FOR IMMEDIATE RELEASE
ACS News Service Weekly PressPac: Wed May 09 16:42:03 EDT 2012
First study investigating possible link between sunscreen ingredient and endometriosis
“Urinary Concentrations of Benzophenone-type UV Filters in U.S. Women and Their Association with Endometriosis”
Environmental Science & Technology
Scientists are reporting a possible link between the use of sunscreen containing a certain ingredient that mimics the effects of the female sex hormone estrogen and an increased risk of being diagnosed with endometriosis, a painful condition in which uterine tissue grows outside the uterus. They describe the report, published in ACS’ journal Environmental Science & Technology, as the first to examine whether such a connection may exist.
Kurunthachalam Kannan and colleagues explain that some sunscreens and other personal care products contain benzophenone (BP)-type ingredients that are very effective in blocking potentially harmful ultraviolet rays from the sun. Small amounts of BPs can pass through the skin and be absorbed into the blood, where they mimic the effects of estrogen. Endometriosis, which affects up to 1-in-10 women of reproductive age, needs estrogen to develop. Despite those facts, scientists until now had not checked for a connection between the use of BP sunscreens and the likelihood of being diagnosed with endometriosis.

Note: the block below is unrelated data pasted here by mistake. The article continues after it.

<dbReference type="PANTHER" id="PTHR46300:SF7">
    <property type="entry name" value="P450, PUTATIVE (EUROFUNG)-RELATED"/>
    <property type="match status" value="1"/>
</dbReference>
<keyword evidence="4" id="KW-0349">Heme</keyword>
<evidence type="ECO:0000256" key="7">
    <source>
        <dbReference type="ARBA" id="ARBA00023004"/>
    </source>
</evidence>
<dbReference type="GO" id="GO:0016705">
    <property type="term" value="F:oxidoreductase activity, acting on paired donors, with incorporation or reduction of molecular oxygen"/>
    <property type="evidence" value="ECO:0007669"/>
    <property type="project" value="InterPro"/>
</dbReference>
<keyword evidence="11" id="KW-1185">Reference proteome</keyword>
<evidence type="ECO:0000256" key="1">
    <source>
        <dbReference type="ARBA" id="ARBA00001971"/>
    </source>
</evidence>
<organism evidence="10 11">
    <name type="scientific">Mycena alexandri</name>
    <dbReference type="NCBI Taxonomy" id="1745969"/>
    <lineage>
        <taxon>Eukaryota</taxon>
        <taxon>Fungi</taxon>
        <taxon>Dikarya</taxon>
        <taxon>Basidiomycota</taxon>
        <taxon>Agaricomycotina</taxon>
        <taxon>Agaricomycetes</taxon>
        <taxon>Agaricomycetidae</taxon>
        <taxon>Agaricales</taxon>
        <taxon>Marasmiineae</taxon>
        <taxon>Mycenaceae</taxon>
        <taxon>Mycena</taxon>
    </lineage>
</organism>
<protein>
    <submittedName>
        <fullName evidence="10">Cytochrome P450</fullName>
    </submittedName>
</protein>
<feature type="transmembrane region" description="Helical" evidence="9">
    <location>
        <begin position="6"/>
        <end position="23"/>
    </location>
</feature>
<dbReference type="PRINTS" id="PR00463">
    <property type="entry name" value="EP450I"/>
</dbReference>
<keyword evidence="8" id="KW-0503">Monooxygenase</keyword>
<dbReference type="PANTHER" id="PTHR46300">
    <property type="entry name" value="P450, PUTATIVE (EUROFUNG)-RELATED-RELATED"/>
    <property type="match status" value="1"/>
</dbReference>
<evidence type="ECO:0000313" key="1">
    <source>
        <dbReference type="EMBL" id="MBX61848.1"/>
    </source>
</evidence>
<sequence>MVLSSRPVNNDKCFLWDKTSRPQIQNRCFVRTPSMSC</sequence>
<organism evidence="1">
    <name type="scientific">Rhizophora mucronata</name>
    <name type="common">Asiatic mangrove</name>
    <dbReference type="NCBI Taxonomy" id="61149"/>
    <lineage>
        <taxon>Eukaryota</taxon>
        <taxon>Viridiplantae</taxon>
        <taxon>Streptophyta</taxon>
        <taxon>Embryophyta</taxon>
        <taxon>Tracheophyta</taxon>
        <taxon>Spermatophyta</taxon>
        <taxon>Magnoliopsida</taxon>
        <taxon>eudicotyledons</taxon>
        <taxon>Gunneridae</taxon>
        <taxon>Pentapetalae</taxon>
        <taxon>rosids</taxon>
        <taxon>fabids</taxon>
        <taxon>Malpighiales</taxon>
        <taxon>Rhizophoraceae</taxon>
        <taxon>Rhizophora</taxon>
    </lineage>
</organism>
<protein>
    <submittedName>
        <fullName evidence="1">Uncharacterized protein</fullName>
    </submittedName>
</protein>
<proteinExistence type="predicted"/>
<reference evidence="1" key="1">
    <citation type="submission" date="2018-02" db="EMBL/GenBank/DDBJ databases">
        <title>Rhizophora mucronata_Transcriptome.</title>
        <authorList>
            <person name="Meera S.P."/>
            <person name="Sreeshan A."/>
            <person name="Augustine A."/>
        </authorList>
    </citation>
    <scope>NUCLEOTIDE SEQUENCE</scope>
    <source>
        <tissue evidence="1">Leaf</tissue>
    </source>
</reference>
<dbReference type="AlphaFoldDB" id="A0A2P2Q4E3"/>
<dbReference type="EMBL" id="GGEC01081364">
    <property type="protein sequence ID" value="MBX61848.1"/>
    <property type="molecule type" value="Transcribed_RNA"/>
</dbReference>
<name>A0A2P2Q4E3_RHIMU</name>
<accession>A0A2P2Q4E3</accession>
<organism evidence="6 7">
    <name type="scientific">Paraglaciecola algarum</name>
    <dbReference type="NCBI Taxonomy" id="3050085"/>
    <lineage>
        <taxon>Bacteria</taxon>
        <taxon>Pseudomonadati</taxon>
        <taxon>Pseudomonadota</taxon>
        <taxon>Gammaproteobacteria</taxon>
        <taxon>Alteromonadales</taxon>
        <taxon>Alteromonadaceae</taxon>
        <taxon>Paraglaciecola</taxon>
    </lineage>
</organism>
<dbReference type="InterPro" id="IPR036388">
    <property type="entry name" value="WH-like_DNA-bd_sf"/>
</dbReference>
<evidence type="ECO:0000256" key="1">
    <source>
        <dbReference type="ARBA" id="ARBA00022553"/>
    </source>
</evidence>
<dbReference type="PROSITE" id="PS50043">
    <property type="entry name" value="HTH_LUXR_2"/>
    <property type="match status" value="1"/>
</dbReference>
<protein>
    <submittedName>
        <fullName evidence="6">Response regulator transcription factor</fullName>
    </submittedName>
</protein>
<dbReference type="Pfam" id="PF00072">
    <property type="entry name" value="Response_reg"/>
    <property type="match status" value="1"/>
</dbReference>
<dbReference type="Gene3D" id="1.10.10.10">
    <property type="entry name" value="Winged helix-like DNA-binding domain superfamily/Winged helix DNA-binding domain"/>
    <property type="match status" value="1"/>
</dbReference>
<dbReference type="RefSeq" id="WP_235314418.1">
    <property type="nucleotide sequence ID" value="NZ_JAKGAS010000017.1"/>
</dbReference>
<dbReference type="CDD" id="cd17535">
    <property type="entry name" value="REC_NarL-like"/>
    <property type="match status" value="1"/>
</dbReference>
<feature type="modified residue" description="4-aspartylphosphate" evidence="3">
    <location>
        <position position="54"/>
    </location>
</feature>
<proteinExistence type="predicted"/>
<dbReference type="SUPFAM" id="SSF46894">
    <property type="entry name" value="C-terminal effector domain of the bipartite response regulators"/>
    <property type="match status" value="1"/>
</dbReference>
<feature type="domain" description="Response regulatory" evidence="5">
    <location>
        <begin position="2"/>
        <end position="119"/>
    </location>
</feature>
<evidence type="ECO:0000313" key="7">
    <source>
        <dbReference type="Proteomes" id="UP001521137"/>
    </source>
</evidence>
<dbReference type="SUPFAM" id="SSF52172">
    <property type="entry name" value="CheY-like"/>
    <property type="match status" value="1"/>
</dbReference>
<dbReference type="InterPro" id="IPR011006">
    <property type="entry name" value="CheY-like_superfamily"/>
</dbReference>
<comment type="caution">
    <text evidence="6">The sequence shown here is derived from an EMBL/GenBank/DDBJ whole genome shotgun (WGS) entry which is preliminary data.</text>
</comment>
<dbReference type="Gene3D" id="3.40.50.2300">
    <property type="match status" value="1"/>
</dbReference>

To fill that knowledge gap, the scientists analyzed BP levels in the urine of 625 women who underwent surgery for endometriosis. They found that high levels of one BP called 2,4OH-BP were associated with an increased risk of an endometriosis diagnosis. Women tended to have higher levels of BPs during the summer months and if they lived in sunny California, further suggesting a link with sunscreens. “Our results invite the speculation that exposure to elevated 2,4OH-BP levels may be associated with endometriosis,” say the researchers.
The researchers acknowledge funding from the Intramural Research Program, Eunice Kennedy Shriver National Institute of Child Health and Human Development, National Institutes of Health.